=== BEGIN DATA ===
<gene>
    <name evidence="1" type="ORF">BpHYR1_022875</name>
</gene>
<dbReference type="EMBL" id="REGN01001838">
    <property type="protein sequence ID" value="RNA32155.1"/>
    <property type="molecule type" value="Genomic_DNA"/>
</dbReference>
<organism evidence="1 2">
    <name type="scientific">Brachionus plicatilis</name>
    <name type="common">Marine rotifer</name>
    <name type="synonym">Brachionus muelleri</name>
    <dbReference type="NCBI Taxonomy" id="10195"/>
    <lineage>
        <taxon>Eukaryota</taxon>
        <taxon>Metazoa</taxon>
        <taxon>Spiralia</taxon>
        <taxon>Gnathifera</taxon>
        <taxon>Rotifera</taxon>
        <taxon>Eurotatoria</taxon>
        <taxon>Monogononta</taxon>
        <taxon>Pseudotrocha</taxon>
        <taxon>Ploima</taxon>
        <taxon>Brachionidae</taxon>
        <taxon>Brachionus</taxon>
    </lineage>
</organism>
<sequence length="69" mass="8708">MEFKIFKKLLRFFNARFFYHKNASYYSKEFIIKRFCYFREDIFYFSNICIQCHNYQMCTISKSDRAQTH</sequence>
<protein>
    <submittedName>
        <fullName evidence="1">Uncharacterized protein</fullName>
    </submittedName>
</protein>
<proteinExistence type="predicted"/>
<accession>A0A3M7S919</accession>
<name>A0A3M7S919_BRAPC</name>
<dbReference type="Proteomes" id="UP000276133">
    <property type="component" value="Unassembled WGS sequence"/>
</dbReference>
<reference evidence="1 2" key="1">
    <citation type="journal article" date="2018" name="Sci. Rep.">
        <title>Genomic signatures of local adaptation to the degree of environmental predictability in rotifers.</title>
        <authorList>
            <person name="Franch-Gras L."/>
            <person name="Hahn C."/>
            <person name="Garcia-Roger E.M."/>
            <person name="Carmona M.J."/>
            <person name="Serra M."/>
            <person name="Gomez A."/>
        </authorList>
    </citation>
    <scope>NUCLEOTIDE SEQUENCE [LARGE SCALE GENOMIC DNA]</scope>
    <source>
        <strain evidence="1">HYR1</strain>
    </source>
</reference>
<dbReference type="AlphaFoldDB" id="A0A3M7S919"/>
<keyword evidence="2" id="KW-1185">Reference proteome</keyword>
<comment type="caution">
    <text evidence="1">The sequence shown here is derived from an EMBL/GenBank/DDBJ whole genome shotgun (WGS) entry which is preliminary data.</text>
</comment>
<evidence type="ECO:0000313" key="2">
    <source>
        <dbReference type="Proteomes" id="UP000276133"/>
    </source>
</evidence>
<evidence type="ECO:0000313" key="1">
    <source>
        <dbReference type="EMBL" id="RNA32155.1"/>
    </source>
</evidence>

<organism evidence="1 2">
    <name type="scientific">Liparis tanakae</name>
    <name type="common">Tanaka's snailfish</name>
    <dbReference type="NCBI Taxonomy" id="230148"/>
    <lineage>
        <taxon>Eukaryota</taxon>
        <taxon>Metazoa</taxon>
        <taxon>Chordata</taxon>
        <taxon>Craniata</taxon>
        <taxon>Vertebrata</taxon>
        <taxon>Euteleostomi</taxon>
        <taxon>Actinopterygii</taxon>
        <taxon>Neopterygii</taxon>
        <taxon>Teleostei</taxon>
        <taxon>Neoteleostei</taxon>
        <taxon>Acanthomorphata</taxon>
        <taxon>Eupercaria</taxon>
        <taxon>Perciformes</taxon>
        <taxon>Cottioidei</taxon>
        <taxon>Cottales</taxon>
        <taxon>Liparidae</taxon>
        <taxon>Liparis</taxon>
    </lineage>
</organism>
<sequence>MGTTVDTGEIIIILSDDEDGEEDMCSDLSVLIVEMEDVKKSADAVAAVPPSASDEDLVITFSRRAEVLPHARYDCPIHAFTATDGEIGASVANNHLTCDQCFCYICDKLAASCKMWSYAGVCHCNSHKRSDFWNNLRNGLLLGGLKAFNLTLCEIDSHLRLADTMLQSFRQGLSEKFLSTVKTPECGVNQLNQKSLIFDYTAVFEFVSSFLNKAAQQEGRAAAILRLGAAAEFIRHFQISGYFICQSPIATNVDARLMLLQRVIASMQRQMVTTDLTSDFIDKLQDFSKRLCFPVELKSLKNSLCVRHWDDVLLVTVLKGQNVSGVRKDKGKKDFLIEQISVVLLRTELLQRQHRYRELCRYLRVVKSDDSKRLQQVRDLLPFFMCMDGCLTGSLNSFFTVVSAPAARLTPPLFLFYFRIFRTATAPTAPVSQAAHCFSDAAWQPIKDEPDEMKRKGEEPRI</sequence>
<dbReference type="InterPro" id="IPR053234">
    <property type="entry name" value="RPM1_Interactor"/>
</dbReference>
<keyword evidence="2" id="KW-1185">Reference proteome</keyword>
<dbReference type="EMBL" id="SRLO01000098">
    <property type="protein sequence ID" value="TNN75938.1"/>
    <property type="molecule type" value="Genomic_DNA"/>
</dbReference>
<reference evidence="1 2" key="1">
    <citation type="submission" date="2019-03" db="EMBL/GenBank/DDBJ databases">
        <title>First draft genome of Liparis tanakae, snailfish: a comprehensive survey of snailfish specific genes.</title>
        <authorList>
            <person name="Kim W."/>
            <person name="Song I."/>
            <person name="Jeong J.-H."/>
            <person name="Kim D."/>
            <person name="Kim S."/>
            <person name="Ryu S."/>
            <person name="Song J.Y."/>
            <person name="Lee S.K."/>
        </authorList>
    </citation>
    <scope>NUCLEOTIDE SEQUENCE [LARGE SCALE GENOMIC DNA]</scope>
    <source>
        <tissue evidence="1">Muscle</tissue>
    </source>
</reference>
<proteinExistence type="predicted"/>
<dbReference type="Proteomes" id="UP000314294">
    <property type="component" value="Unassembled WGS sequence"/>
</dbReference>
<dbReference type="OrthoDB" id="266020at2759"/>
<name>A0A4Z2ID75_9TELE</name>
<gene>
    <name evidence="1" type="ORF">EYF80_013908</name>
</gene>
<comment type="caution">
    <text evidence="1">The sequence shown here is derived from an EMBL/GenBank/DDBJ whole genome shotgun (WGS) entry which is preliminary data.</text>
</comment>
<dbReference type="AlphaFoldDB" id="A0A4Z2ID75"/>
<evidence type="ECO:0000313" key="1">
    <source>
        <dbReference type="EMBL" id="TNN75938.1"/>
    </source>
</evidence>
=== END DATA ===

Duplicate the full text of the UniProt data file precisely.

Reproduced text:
<gene>
    <name evidence="1" type="ORF">BpHYR1_022875</name>
</gene>
<dbReference type="EMBL" id="REGN01001838">
    <property type="protein sequence ID" value="RNA32155.1"/>
    <property type="molecule type" value="Genomic_DNA"/>
</dbReference>
<organism evidence="1 2">
    <name type="scientific">Brachionus plicatilis</name>
    <name type="common">Marine rotifer</name>
    <name type="synonym">Brachionus muelleri</name>
    <dbReference type="NCBI Taxonomy" id="10195"/>
    <lineage>
        <taxon>Eukaryota</taxon>
        <taxon>Metazoa</taxon>
        <taxon>Spiralia</taxon>
        <taxon>Gnathifera</taxon>
        <taxon>Rotifera</taxon>
        <taxon>Eurotatoria</taxon>
        <taxon>Monogononta</taxon>
        <taxon>Pseudotrocha</taxon>
        <taxon>Ploima</taxon>
        <taxon>Brachionidae</taxon>
        <taxon>Brachionus</taxon>
    </lineage>
</organism>
<sequence length="69" mass="8708">MEFKIFKKLLRFFNARFFYHKNASYYSKEFIIKRFCYFREDIFYFSNICIQCHNYQMCTISKSDRAQTH</sequence>
<protein>
    <submittedName>
        <fullName evidence="1">Uncharacterized protein</fullName>
    </submittedName>
</protein>
<proteinExistence type="predicted"/>
<accession>A0A3M7S919</accession>
<name>A0A3M7S919_BRAPC</name>
<dbReference type="Proteomes" id="UP000276133">
    <property type="component" value="Unassembled WGS sequence"/>
</dbReference>
<reference evidence="1 2" key="1">
    <citation type="journal article" date="2018" name="Sci. Rep.">
        <title>Genomic signatures of local adaptation to the degree of environmental predictability in rotifers.</title>
        <authorList>
            <person name="Franch-Gras L."/>
            <person name="Hahn C."/>
            <person name="Garcia-Roger E.M."/>
            <person name="Carmona M.J."/>
            <person name="Serra M."/>
            <person name="Gomez A."/>
        </authorList>
    </citation>
    <scope>NUCLEOTIDE SEQUENCE [LARGE SCALE GENOMIC DNA]</scope>
    <source>
        <strain evidence="1">HYR1</strain>
    </source>
</reference>
<dbReference type="AlphaFoldDB" id="A0A3M7S919"/>
<keyword evidence="2" id="KW-1185">Reference proteome</keyword>
<comment type="caution">
    <text evidence="1">The sequence shown here is derived from an EMBL/GenBank/DDBJ whole genome shotgun (WGS) entry which is preliminary data.</text>
</comment>
<evidence type="ECO:0000313" key="2">
    <source>
        <dbReference type="Proteomes" id="UP000276133"/>
    </source>
</evidence>
<evidence type="ECO:0000313" key="1">
    <source>
        <dbReference type="EMBL" id="RNA32155.1"/>
    </source>
</evidence>

<organism evidence="1 2">
    <name type="scientific">Liparis tanakae</name>
    <name type="common">Tanaka's snailfish</name>
    <dbReference type="NCBI Taxonomy" id="230148"/>
    <lineage>
        <taxon>Eukaryota</taxon>
        <taxon>Metazoa</taxon>
        <taxon>Chordata</taxon>
        <taxon>Craniata</taxon>
        <taxon>Vertebrata</taxon>
        <taxon>Euteleostomi</taxon>
        <taxon>Actinopterygii</taxon>
        <taxon>Neopterygii</taxon>
        <taxon>Teleostei</taxon>
        <taxon>Neoteleostei</taxon>
        <taxon>Acanthomorphata</taxon>
        <taxon>Eupercaria</taxon>
        <taxon>Perciformes</taxon>
        <taxon>Cottioidei</taxon>
        <taxon>Cottales</taxon>
        <taxon>Liparidae</taxon>
        <taxon>Liparis</taxon>
    </lineage>
</organism>
<sequence>MGTTVDTGEIIIILSDDEDGEEDMCSDLSVLIVEMEDVKKSADAVAAVPPSASDEDLVITFSRRAEVLPHARYDCPIHAFTATDGEIGASVANNHLTCDQCFCYICDKLAASCKMWSYAGVCHCNSHKRSDFWNNLRNGLLLGGLKAFNLTLCEIDSHLRLADTMLQSFRQGLSEKFLSTVKTPECGVNQLNQKSLIFDYTAVFEFVSSFLNKAAQQEGRAAAILRLGAAAEFIRHFQISGYFICQSPIATNVDARLMLLQRVIASMQRQMVTTDLTSDFIDKLQDFSKRLCFPVELKSLKNSLCVRHWDDVLLVTVLKGQNVSGVRKDKGKKDFLIEQISVVLLRTELLQRQHRYRELCRYLRVVKSDDSKRLQQVRDLLPFFMCMDGCLTGSLNSFFTVVSAPAARLTPPLFLFYFRIFRTATAPTAPVSQAAHCFSDAAWQPIKDEPDEMKRKGEEPRI</sequence>
<dbReference type="InterPro" id="IPR053234">
    <property type="entry name" value="RPM1_Interactor"/>
</dbReference>
<keyword evidence="2" id="KW-1185">Reference proteome</keyword>
<dbReference type="EMBL" id="SRLO01000098">
    <property type="protein sequence ID" value="TNN75938.1"/>
    <property type="molecule type" value="Genomic_DNA"/>
</dbReference>
<reference evidence="1 2" key="1">
    <citation type="submission" date="2019-03" db="EMBL/GenBank/DDBJ databases">
        <title>First draft genome of Liparis tanakae, snailfish: a comprehensive survey of snailfish specific genes.</title>
        <authorList>
            <person name="Kim W."/>
            <person name="Song I."/>
            <person name="Jeong J.-H."/>
            <person name="Kim D."/>
            <person name="Kim S."/>
            <person name="Ryu S."/>
            <person name="Song J.Y."/>
            <person name="Lee S.K."/>
        </authorList>
    </citation>
    <scope>NUCLEOTIDE SEQUENCE [LARGE SCALE GENOMIC DNA]</scope>
    <source>
        <tissue evidence="1">Muscle</tissue>
    </source>
</reference>
<proteinExistence type="predicted"/>
<dbReference type="Proteomes" id="UP000314294">
    <property type="component" value="Unassembled WGS sequence"/>
</dbReference>
<dbReference type="OrthoDB" id="266020at2759"/>
<name>A0A4Z2ID75_9TELE</name>
<gene>
    <name evidence="1" type="ORF">EYF80_013908</name>
</gene>
<comment type="caution">
    <text evidence="1">The sequence shown here is derived from an EMBL/GenBank/DDBJ whole genome shotgun (WGS) entry which is preliminary data.</text>
</comment>
<dbReference type="AlphaFoldDB" id="A0A4Z2ID75"/>
<evidence type="ECO:0000313" key="1">
    <source>
        <dbReference type="EMBL" id="TNN75938.1"/>
    </source>
</evidence>